Virginia Street was closed to traffic for a big beer festival, so M and I wandered past booths selling crafts, and t-shirts, and food, periodically ducking into casinos to cool off.

There's a lot of construction at the south end of the strip - it looks like maybe there are plans to redevelop the area around the river, which could actually be pretty neat. Though the geologist in me always wonders what a flash flood would look like in one of these urban channels. The other thing that I noticed was that the railroad no longer crosses Virginia at grade - waiting for trains to pass was almost as iconic as the "Biggest Little City in the World" sign.


We were passing through Elko around dinner time and M's iPhone search for restaurants pointed us to the Star. Which was fun for me, since I'd been introduced to family-style Basque dining in Elko way back in 1980, at the Star (I think the physical location has changed in the interim). It's really best to do with a larger group, because there is simply way too much food, and it's also best to do when you're heading somewhere with a refrigerator, since everyone leaves with a box of leftovers.

The crowded lobby of the Star was lined with posters from past years of the National Cowboy Poetry Gathering.

Elko's changed in some ways since I spent a week flying in and out of here in a helicopter 35 years ago. There's even a Starbucks. Which was good, since I needed something for the late evening drive to Winnemucca.

Salt Flats

D wanted to drive the long, hot straight stretch across the bottom of Lake Bonneville, probably thinking it gave him license to drive the family station wagon 100 mph. Which it didn't, if only because Dad had visions of the rocket box getting ripped off the top of the car at about the same time the all-season radials disintegrated beneath it. But it was a good place to learn how Subaru's cruise control worked - albeit at a more modest 80 mph.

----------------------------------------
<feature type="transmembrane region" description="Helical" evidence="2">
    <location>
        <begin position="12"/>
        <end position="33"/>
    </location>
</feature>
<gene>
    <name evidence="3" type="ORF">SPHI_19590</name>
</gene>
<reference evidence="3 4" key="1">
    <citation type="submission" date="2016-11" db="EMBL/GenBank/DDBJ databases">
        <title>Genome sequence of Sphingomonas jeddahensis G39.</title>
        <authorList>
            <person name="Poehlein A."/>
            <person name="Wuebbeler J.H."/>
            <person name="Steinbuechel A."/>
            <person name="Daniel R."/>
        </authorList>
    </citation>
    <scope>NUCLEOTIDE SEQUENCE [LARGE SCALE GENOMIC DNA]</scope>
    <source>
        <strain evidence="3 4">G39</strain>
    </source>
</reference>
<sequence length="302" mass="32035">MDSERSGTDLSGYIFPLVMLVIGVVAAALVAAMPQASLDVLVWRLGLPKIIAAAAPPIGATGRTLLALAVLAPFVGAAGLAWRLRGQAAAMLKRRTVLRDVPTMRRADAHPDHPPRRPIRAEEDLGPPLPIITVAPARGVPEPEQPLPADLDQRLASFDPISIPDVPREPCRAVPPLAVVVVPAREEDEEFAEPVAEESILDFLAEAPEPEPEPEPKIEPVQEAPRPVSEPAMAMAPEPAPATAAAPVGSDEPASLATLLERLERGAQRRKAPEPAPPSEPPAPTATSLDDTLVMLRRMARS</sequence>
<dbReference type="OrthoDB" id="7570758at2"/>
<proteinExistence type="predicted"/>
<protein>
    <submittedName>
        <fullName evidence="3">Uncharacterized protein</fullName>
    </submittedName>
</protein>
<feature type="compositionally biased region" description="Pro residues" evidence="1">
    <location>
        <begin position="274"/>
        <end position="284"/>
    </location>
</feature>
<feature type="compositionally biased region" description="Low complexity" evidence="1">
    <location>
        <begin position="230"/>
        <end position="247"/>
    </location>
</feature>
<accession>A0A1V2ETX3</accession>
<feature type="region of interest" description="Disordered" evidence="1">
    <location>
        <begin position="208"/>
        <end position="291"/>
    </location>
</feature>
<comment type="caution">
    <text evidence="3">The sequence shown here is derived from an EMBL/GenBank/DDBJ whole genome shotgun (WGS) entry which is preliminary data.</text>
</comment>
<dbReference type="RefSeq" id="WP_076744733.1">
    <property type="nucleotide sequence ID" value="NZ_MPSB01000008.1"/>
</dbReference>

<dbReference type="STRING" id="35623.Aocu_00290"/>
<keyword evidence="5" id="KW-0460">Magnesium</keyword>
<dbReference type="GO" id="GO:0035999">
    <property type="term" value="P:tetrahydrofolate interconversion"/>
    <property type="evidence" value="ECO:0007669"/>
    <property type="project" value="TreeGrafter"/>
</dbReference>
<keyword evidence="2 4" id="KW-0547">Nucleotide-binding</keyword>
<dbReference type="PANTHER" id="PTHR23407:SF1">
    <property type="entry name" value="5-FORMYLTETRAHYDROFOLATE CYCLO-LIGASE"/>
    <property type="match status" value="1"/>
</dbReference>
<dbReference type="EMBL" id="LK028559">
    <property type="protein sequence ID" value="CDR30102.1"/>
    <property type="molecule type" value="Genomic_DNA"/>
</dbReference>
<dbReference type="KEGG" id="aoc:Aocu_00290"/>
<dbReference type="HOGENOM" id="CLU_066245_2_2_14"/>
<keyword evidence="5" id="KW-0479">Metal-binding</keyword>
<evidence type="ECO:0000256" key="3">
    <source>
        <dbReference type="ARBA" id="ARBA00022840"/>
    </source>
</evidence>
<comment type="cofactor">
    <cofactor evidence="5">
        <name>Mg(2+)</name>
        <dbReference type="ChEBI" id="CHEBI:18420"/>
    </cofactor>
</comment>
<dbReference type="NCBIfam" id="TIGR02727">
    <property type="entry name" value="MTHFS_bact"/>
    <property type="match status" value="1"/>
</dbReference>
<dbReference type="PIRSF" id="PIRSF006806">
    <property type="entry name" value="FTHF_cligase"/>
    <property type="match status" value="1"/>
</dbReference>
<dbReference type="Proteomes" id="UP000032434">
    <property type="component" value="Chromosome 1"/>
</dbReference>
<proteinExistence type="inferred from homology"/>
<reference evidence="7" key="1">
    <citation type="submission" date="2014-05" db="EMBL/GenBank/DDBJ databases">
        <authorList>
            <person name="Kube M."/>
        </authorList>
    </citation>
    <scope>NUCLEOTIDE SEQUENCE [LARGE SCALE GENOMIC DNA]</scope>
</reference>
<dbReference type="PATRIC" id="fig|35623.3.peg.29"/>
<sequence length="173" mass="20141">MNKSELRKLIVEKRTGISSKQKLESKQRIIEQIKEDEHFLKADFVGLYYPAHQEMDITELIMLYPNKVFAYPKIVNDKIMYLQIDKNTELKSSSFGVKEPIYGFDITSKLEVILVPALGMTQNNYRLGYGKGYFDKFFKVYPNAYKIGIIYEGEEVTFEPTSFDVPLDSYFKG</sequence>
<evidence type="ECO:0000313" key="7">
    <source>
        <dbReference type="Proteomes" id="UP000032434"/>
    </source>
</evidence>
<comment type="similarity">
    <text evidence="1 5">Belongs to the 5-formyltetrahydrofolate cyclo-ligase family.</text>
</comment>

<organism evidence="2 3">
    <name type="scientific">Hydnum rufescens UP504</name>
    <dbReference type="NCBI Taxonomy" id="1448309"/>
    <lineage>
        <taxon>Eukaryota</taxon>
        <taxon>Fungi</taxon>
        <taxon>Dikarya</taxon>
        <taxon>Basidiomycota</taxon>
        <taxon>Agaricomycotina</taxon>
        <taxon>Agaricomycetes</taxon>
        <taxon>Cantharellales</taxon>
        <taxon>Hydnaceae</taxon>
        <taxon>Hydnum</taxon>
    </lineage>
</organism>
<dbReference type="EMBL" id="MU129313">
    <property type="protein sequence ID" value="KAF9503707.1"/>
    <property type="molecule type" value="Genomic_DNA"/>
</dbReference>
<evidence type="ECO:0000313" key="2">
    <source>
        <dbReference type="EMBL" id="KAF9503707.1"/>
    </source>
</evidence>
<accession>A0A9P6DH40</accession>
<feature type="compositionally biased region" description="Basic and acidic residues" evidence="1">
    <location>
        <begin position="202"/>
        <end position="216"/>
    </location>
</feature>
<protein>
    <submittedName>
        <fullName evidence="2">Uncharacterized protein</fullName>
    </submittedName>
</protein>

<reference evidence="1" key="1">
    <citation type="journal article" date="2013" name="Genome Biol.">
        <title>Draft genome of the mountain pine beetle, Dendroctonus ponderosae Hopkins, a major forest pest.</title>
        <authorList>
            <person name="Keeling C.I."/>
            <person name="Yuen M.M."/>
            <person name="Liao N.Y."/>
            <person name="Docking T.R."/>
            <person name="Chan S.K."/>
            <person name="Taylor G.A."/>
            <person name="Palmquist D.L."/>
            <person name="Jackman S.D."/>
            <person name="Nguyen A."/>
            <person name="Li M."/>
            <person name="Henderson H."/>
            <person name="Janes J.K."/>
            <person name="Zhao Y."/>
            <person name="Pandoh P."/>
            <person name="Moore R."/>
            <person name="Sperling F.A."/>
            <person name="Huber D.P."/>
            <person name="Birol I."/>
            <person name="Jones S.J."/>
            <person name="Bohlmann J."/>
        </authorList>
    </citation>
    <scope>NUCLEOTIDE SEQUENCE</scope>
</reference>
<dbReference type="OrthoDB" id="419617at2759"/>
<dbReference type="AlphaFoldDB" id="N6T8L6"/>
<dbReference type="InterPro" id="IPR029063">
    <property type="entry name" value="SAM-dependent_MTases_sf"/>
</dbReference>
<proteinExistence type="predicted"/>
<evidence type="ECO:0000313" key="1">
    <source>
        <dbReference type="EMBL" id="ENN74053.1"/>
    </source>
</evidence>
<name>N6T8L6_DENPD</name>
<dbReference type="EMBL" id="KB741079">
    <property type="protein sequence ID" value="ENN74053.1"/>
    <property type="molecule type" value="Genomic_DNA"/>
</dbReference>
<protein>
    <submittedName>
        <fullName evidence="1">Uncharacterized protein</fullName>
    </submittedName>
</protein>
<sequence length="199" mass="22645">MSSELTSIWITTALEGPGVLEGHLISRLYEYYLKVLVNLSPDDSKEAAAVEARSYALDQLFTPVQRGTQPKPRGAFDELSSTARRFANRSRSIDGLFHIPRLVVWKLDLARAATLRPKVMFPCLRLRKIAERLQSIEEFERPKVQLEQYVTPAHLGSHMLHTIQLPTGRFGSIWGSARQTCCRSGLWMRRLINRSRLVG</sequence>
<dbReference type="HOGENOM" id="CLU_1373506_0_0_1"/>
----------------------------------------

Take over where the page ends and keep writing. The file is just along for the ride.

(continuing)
We drove across here 15 or so years ago, on a marathon day from Salt Lake City to San Francisco. This time, our day stretched from Rawlins to Winnemucca.

Friday, July 10, 2015

Snowy Range

Another place we diverged from I-80 was west of Laramie, where we swung south through the Snowy Range before reconnecting with the Interstate farther west. I was here less than a year ago, the week before George died (Snowy Range: August 2014). I guess this was a way of coming back to visit.

The Snowy Range offers mountains, when Interstate 80 across Wyoming offers only high desert, so this will always be a welcome detour.

Panorama Point

Our trip west was pretty simple. Madison to Des Moines. And then Interstate 80 pretty much the whole way to the Bay Bridge. One of the few places we left it was on the west edge of Nebraska, where we took a series of zigzagging gravel farm roads to Panorama Point.

Panorama Point (5424') lies just a short hop from the corner where Nebraska runs up against Wyoming and Colorado. Nebraska, like Kansas, slopes gradually upward so its highest point inevitably lies near its western border.

The monument marking Nebraska's high point is a bit more conventional than the one on top of Mt. Sunflower, but both lie on private land atop broad hills that would be hard to mistake for mountains. This marker was placed by the Kimball Chamber of Commerce, apparently allowing them to refer to their town as the high point of Nebraska! (Although Kimball itself lies in a valley 25 miles away). The thing that looks like a grill is actually an old metal drafting table with the summit register tucked inside.

We could make out the snow-capped front range of Colorado in the distance below the clouds. I hadn't been sure whether we'd actually be able to see the mountains from Nebraska or not, although I recalled that they were visible from Pawnee Buttes just south of here in Colorado (one of which I had climbed back in either 1980 or 1983).